Friday, September 30, 2005

Is Asexualization Ever Justifiable?

Is Asexualization Ever Justifiable In The Case Of Imbecile Children



In no direction possibly has greater advance been made during the past century on medico-sociologic lines than in our knowledge of the defective classses of the population; this knowledge, however, has served only to afford a more adequate comprehension of the extreme complexity of the problem of how we can best deal with these unfortunates. Careful study of the social evolution of the race has, on the one hand, taught us the hopeless condition of the habitual criminal, the mentally defective and pauper classes. In large measure discouragement has thus far been the result of our endeavor to re­form the one or train to useful citizenship the other. The higher ethical considerations cause us to stand aghast at the suggestion that they be left, as indeed they were before the advent of the Christian era, to the unobstructed operation of the law of selection. This law, harsh, and utterly void of sym­pathy as at first sight it seems, was nevertheless the natural method of progress for the race; but under modern social conditions with its altruistic ideals, based upon the recognition of a universal brotherhood, the weak and unfortunate are protected against the operation of the law which ordained their destruction. In the eye of the law of selection they were reprobate. We have sought for their physical redemption but have been taught the futility of our well-meant endeavors. We have fed and clothed the pauper, and sought to imbue him with the spirit of thrift and self-help, but like “the sow that was washed he has returned to wallow in the mire.” Instead of hanging the thief, as was done in former times, he has been placed in a reformatory, taught useful trades and his mind stored with moral precepts; “but can the Ethiopian change his skin or the leopard his spots?” The criminal too often remains the criminal still. He, too, is reprobate. We have reared asylums and training schools for the feebleminded, and have sought to protect and to train them into useful lives only to discover that they too are the victims of a physical and moral reprobation.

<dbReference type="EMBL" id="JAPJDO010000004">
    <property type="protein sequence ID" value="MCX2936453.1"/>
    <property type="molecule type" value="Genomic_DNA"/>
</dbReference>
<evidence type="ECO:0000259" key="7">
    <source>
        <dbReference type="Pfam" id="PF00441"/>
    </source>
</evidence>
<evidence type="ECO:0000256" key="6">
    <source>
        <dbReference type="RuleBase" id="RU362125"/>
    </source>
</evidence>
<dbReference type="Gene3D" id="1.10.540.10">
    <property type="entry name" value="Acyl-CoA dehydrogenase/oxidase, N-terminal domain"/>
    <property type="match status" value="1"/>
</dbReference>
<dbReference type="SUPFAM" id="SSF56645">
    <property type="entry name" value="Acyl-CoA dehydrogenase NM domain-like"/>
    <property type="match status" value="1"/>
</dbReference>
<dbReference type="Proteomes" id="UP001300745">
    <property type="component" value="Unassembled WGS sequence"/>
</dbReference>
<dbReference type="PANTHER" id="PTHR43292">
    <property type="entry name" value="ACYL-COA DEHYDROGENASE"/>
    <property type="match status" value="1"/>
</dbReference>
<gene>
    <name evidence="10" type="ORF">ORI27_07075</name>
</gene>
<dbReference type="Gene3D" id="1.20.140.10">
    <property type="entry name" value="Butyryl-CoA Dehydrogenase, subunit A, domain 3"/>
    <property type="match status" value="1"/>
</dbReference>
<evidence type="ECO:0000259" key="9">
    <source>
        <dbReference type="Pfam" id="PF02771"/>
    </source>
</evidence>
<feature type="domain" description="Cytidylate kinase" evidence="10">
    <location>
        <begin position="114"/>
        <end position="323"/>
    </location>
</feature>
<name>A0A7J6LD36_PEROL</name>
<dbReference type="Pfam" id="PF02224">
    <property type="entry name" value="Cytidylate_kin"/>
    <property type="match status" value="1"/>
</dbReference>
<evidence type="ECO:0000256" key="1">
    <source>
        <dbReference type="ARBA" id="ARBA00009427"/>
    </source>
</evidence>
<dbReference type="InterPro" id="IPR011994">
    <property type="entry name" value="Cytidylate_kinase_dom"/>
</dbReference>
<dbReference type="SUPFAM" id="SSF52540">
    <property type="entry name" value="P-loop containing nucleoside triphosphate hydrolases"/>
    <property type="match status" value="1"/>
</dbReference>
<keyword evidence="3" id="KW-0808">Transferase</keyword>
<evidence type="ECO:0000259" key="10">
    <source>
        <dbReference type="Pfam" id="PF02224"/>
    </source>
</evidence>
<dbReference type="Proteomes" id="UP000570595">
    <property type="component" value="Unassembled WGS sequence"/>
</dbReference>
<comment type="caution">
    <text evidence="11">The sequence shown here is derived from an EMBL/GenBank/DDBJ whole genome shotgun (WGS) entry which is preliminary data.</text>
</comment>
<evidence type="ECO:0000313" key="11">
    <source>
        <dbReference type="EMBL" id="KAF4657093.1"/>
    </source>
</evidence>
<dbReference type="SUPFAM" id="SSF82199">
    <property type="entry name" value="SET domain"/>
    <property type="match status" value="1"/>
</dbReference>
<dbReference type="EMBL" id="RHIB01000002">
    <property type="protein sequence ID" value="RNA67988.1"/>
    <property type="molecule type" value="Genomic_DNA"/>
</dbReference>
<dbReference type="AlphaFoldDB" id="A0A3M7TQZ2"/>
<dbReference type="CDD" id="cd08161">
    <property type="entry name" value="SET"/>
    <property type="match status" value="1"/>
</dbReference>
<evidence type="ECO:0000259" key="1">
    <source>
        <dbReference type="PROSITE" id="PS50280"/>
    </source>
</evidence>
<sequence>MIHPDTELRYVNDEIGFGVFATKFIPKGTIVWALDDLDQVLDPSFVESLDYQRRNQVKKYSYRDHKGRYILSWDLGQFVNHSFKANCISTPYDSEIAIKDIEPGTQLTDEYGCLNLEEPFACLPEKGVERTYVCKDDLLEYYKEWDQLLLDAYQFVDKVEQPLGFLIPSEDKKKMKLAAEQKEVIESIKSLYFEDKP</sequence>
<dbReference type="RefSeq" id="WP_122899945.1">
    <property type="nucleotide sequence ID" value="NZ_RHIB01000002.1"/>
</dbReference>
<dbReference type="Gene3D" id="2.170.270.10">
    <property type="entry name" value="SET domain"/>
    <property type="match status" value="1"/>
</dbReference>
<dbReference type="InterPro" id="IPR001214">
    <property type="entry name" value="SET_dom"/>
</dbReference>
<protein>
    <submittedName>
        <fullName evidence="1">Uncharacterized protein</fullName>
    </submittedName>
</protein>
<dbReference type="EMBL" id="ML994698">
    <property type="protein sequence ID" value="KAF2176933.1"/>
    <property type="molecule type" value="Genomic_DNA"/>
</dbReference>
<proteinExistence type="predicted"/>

Eugenics in 1909 California (click image to enlarge)

The first California sterilization (asexualization) law in 1909. The note on the right of the image is "Asexualization of inmates of state institutions."

The note in the second image is "State prisoners." (Click to enlarge.)

How did this come about? We know many eugenicists wanted to pass such laws, but how did they get the public to agree? I will try to trace the evolution and see how it originated and see where it goes. Who introduced the bill? Who backed him? Who financed it? Was there a public outcry due to a particularly shocking case?


Media Matters exposes Bennett: "[Y]ou could abort every black baby in this country, and your crime rate would go down"

Addressing a caller's suggestion that the "lost revenue from the people who have been aborted in the last 30 years" would be enough to preserve Social Security's solvency, radio host and former Reagan administration Secretary of Education Bill Bennett dismissed such "far-reaching, extensive extrapolations" by declaring that if "you wanted to reduce crime ... if that were your sole purpose, you could abort every black baby in this country, and your crime rate would go down."

An Act for the prevention of idiocy

I return herewith, without my approval Senate Bill No. 35, entitled "An Act for the prevention of idiocy."